-check volume guid (should be matching  original/first volume)

-assert that this volume shadow appears in explorer.exe

 

success !

 

vssadmin list shadows before/after

 

tbNNWkx.png



#8 sebus

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Posted 25 January 2019 - 09:29 PM

All my shadows point to a separate dedicated drive (not stored on drive that is shadowed)

 

I have done the same testing at least 6 times now, shadows disappear as soon as source disk is removed

 

My test involes volume-to-volume copy of 33.5Gb of data, and all that is done on GPT disk



#9 Wonko the Sane

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Posted 26 January 2019 - 08:08 AM

All my shadows point to a separate dedicated drive (not stored on drive that is shadowed)

 

I have done the same testing at least 6 times now, shadows disappear as soon as source disk is removed

That sounds like there is some sort of "watcher" service.

 

Let me get this clear, set aside the "cloning" part.

You have disk connected.

You have the shadow copy made.

You remove/disconnect the disk.

The shadow copy vanishes? :w00t::ph34r:

If you reconnect the same disk it remains missing or re-appears from nowhere? :unsure:

 

:duff:

Wonko



#10 sebus

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Posted 26 January 2019 - 07:11 PM

How many times do I need to state it?

 

Shadow copies are directed in settings to a separate dedicated DIFFERENT disk

 

DiskA = source

 

DiskB = destination

 

DiskX = storage of Shadow Copies

 

D2D DiskA -->DiskB = all good (disconnect DiskA, mount DiskB, all shadow copies on DiskX are fine)

V2V clone, DiskID/PartitionID change, disconnect diskA, leave only diskB = ALL Shadow Copies are gone (like in NOT visible or accessible on DiskX, but if I reconnect original diskA then yes, all shadow copies are visible/accesible again)

 

sebus

 

Now it only matters as "Nice to know", because in real life I did lose all the shadow copies while doing transition from Shared VHDX to VHDSet on Hyper-V 2016 (which is by MS design anyway, because the design is total ***)



#11 erwan.l

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Posted 26 January 2019 - 07:30 PM

I will test this week end with shadow volumes on a dedicated drive.

#12 Wonko the Sane

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Posted 27 January 2019 - 09:35 AM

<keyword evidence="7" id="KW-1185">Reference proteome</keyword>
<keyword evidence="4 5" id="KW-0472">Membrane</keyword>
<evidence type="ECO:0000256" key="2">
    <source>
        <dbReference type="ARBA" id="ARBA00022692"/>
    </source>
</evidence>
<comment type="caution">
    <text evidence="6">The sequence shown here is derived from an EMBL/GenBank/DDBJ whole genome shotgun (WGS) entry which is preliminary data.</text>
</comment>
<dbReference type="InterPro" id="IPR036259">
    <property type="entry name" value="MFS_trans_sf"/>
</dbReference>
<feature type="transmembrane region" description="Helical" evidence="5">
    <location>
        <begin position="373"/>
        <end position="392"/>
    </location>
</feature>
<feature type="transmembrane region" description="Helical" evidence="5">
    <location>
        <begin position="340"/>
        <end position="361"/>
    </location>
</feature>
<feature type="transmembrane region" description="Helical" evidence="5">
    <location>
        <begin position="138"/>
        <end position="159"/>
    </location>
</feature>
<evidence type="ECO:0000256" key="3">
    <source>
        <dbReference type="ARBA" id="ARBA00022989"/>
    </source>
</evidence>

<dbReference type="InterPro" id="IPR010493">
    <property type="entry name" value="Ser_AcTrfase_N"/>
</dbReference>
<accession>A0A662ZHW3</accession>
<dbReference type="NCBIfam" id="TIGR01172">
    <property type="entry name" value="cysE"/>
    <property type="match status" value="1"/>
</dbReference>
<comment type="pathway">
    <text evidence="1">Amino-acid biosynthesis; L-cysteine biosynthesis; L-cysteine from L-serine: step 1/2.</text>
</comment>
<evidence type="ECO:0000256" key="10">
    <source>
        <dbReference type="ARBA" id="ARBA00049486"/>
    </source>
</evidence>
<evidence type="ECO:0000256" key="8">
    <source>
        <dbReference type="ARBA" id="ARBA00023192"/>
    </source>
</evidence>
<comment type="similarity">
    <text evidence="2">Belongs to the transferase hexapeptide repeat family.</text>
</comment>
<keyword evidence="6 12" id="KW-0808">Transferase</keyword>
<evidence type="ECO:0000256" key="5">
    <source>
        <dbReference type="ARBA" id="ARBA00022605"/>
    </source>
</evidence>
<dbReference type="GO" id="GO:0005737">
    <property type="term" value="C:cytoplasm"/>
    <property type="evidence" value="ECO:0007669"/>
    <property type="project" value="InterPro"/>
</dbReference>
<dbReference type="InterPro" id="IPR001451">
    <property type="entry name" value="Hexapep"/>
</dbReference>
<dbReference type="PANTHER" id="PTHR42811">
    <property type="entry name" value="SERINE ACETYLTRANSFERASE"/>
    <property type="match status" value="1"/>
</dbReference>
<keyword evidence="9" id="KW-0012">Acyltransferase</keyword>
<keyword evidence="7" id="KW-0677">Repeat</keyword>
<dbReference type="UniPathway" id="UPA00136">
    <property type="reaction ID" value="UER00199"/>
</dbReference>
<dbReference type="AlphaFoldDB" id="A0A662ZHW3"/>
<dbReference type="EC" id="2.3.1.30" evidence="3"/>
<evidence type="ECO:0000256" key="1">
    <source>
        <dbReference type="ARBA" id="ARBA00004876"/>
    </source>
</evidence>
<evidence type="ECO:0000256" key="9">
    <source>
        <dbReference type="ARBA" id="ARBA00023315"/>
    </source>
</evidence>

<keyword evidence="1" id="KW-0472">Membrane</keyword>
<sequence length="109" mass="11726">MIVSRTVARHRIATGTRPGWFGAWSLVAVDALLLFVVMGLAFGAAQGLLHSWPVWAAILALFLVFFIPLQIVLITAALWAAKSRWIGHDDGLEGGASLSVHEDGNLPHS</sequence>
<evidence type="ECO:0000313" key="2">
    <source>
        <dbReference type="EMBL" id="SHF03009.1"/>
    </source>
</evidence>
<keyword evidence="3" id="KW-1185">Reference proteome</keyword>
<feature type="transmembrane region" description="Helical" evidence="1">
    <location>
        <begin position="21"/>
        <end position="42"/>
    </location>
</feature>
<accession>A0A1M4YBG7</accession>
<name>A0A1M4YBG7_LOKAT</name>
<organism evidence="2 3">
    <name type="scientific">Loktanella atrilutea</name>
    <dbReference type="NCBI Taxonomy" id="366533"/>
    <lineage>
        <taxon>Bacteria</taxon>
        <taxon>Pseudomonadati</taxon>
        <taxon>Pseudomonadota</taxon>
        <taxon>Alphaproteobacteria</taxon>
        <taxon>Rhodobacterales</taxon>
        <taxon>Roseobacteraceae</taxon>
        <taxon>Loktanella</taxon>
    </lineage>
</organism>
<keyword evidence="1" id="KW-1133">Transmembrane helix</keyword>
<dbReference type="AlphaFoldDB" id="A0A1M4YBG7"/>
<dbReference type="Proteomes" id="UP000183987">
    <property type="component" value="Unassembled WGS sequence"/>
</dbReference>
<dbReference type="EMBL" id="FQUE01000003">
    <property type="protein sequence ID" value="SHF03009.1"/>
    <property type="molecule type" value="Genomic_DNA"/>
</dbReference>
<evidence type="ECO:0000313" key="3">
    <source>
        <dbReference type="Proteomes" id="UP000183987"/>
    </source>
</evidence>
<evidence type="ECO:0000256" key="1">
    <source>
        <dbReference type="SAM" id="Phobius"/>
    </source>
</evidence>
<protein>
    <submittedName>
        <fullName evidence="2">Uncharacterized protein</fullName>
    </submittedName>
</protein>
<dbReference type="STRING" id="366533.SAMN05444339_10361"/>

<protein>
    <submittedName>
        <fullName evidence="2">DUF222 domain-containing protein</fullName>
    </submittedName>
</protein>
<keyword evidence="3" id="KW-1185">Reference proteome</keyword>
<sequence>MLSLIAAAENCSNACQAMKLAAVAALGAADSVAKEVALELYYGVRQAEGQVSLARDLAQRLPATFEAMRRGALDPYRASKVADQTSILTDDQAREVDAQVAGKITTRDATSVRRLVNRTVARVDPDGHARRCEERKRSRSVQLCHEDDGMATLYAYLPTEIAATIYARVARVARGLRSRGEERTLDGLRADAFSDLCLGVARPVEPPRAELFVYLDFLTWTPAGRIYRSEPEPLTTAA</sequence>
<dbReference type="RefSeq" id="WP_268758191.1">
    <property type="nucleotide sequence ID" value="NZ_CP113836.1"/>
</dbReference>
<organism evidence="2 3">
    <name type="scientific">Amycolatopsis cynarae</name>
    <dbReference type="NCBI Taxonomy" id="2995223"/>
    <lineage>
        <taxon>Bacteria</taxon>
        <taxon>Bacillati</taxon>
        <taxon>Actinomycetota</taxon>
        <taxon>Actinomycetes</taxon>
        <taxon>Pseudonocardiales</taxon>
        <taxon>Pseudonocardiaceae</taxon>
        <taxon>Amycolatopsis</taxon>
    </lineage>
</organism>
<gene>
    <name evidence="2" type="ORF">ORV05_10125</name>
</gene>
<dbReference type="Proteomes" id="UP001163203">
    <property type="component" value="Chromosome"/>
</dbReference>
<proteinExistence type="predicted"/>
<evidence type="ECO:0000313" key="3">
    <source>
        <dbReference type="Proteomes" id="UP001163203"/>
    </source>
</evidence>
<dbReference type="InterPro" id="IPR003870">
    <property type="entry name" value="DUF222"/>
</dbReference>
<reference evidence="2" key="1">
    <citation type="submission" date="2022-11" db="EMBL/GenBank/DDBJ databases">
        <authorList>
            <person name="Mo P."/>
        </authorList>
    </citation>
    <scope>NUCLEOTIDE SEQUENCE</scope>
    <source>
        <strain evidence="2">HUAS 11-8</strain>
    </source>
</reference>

How many times do I need to state it?

As many times as needed for the people trying and helping you  to understand the details.

 

 

 

... but if I reconnect original diskA then yes, all shadow copies are visible/accesible again)

 

So, the shadow copies do not vanish/are gone they become *somehow* hidden or however not anymore visible or "connected" to the volumes.

 

This could be something *external* to the actual "normal disk operation".

 

In a REAL (or forensic sound) disk clone - by definition - every single sector and byte of the source is identical on the target, or if you prefer, the source and target after cloning are indistinguishable at byte level.

 

There could well be a field *somewhere else* (outside the actual volumes) that represents a "specific for shadow volumes only" kind of ID/Signature.

 

The test I would make (with a small disk of course) would be that of making a full hex compare (or "diff") between:
1) the original
2) the D2D clone
3) the V2V "semi-clone" with the Disk and partition ID corrected by clonedisk

 

1 vs. 2 should show NO differences wnatsoever.

1 vs. 3 (or 2 vs. 3) might show something different

 

:duff:

Wonko



#13 sebus

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Posted 27 January 2019 - 11:09 AM

In 3 above, when doing V2V the source & destination will be completely different.

 

Shadow Copies are block differential backup copy, so most likely that is why.

 

That looks interesting - Forensic Explorer



#14 Wonko the Sane

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Posted 27 January 2019 - 02:58 PM

In 3 above, when doing V2V the source & destination will be completely different.

 

Shadow Copies are block differential backup copy, so most likely that is why.

 

That looks interesting - Forensic Explorer

Wait a minute.

 

V2V can be made in four ways:

1) Forensic sound copy (just like the "real clone" in D2D, an exact byte level copy of the extents from the very first byte/sector to the very last byte sector)

2) filesystem based copy (not really V2V, more like copy and paste)

3) midways, skipping BOTH unindexed files in the filesystem and sectors that are all zeroes